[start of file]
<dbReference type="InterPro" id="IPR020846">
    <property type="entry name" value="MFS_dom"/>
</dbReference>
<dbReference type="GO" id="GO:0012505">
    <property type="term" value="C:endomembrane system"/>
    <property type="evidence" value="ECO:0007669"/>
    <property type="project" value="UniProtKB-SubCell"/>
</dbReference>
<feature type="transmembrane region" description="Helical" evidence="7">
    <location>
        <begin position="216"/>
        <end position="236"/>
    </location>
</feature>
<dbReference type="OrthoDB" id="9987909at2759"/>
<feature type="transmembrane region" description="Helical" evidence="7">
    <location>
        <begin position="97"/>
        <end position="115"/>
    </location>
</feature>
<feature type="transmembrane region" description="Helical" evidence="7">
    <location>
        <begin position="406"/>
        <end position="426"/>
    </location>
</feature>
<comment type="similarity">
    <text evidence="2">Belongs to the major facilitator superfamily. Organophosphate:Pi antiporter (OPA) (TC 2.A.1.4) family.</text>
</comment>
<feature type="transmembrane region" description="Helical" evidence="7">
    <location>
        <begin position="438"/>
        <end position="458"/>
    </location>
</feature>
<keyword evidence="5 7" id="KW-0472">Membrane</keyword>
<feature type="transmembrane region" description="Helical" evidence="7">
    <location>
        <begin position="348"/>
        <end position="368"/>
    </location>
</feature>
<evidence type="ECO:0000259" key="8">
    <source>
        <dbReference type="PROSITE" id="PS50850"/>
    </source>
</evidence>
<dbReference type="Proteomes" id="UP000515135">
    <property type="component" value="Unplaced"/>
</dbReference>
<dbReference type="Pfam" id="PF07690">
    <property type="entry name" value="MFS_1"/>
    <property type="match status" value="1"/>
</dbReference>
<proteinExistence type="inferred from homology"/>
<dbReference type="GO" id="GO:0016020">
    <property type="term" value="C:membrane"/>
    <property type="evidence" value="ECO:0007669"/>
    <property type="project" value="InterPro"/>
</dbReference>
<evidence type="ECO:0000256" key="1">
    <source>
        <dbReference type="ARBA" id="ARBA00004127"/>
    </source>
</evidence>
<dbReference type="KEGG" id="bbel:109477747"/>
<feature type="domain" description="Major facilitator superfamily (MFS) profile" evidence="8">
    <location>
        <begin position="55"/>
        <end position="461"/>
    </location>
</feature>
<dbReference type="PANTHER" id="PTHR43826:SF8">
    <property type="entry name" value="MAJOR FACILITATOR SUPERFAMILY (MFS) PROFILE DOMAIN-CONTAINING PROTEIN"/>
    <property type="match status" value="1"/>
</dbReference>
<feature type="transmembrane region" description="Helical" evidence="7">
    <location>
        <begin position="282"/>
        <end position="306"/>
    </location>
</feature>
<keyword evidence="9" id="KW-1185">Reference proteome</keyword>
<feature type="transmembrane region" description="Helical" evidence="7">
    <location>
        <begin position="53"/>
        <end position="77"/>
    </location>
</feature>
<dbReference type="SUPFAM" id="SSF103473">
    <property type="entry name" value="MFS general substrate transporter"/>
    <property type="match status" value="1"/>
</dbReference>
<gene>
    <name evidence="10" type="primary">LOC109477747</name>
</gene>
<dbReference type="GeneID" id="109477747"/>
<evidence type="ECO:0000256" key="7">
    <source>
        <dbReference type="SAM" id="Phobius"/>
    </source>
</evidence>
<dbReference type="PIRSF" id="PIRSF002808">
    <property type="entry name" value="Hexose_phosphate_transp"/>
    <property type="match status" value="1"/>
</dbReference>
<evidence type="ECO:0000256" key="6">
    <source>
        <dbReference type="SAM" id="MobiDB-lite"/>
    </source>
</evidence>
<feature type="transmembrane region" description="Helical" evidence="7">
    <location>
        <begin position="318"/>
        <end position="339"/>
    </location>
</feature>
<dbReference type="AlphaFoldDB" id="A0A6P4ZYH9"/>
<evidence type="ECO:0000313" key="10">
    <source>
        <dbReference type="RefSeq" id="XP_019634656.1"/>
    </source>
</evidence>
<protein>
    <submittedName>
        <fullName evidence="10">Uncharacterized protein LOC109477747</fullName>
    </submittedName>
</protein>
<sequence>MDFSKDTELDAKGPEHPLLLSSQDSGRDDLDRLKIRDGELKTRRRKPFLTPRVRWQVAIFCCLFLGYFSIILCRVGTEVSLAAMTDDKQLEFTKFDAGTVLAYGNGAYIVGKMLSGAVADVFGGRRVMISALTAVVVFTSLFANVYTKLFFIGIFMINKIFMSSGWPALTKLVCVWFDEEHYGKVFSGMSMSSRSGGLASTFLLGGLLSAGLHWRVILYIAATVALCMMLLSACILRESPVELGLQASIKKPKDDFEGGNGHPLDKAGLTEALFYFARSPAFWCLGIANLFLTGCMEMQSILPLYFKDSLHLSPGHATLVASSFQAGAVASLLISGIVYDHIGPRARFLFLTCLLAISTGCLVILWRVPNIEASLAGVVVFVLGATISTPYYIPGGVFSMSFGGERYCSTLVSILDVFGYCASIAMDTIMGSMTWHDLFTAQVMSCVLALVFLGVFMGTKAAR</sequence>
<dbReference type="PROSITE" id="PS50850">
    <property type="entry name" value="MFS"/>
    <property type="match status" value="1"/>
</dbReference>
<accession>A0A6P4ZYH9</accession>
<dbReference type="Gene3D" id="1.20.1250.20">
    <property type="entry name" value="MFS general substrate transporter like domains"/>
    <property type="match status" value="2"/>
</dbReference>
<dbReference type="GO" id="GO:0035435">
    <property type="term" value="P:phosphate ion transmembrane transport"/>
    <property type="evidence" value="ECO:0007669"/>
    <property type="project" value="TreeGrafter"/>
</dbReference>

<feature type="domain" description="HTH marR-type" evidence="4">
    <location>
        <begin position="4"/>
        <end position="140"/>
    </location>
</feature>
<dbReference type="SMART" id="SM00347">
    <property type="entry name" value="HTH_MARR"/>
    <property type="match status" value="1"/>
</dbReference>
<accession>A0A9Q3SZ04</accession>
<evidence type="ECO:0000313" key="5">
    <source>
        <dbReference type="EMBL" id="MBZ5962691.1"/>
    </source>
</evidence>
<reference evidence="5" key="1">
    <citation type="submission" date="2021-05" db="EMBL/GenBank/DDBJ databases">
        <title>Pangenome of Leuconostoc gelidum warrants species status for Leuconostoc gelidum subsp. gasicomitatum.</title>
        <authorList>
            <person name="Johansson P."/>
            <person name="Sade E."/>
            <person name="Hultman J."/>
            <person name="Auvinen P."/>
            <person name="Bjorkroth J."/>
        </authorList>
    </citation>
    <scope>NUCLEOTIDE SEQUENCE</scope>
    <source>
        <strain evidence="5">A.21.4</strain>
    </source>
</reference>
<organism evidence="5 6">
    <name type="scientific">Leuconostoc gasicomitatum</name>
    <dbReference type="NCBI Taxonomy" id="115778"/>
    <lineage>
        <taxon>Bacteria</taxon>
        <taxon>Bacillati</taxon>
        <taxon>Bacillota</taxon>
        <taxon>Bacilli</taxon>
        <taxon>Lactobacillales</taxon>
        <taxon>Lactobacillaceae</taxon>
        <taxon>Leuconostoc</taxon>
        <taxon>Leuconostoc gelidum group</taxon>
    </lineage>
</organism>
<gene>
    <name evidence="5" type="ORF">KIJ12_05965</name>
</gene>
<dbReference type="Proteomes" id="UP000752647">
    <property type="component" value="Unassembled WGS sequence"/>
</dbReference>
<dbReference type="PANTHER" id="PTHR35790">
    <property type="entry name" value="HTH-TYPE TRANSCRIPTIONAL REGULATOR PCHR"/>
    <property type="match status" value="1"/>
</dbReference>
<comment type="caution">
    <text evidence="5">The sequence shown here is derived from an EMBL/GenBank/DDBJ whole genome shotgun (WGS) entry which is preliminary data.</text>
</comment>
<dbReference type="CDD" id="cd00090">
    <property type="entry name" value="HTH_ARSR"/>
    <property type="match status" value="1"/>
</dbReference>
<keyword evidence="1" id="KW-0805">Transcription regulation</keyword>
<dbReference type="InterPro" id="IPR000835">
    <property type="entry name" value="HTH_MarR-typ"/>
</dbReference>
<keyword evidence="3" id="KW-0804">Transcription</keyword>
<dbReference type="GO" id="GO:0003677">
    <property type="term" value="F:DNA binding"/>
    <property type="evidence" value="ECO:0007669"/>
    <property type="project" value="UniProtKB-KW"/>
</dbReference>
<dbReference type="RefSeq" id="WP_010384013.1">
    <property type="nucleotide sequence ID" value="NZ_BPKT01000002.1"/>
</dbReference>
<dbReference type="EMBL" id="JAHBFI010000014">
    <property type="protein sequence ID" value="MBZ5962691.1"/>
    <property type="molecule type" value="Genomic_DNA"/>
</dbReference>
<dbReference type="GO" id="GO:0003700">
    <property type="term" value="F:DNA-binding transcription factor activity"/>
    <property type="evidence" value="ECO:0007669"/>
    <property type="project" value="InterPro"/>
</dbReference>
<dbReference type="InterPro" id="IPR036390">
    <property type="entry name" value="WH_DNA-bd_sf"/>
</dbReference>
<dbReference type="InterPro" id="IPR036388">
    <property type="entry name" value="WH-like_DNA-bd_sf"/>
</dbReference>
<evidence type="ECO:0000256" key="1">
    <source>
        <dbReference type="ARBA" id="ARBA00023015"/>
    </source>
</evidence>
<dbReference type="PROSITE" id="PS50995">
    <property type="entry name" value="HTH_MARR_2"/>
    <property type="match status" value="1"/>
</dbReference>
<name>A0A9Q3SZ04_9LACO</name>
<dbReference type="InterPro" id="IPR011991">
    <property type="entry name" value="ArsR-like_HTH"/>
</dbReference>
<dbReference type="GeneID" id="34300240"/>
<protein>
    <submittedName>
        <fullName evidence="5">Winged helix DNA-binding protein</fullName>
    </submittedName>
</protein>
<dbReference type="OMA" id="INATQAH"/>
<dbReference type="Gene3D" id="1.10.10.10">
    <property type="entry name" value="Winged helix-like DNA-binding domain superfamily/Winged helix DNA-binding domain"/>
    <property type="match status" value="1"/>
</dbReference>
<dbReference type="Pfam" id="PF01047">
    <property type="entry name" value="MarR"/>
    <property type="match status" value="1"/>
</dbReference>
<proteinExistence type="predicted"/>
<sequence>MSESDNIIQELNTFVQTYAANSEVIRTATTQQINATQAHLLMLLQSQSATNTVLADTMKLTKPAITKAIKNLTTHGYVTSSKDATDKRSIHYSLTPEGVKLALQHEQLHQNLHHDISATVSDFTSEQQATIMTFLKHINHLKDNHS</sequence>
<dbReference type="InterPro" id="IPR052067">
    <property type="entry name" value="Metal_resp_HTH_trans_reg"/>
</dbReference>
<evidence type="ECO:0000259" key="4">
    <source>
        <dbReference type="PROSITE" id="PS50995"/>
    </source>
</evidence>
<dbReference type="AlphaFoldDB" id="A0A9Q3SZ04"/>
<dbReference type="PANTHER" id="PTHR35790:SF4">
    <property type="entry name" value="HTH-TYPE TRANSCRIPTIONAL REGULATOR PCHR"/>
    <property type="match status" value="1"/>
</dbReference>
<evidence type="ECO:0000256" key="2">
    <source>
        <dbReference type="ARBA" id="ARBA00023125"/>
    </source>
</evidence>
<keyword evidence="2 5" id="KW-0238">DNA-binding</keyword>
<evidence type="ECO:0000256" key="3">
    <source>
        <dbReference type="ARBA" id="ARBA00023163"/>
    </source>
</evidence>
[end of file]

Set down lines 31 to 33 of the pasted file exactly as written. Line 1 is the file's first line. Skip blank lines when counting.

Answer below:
<feature type="transmembrane region" description="Helical" evidence="7">
    <location>
        <begin position="438"/>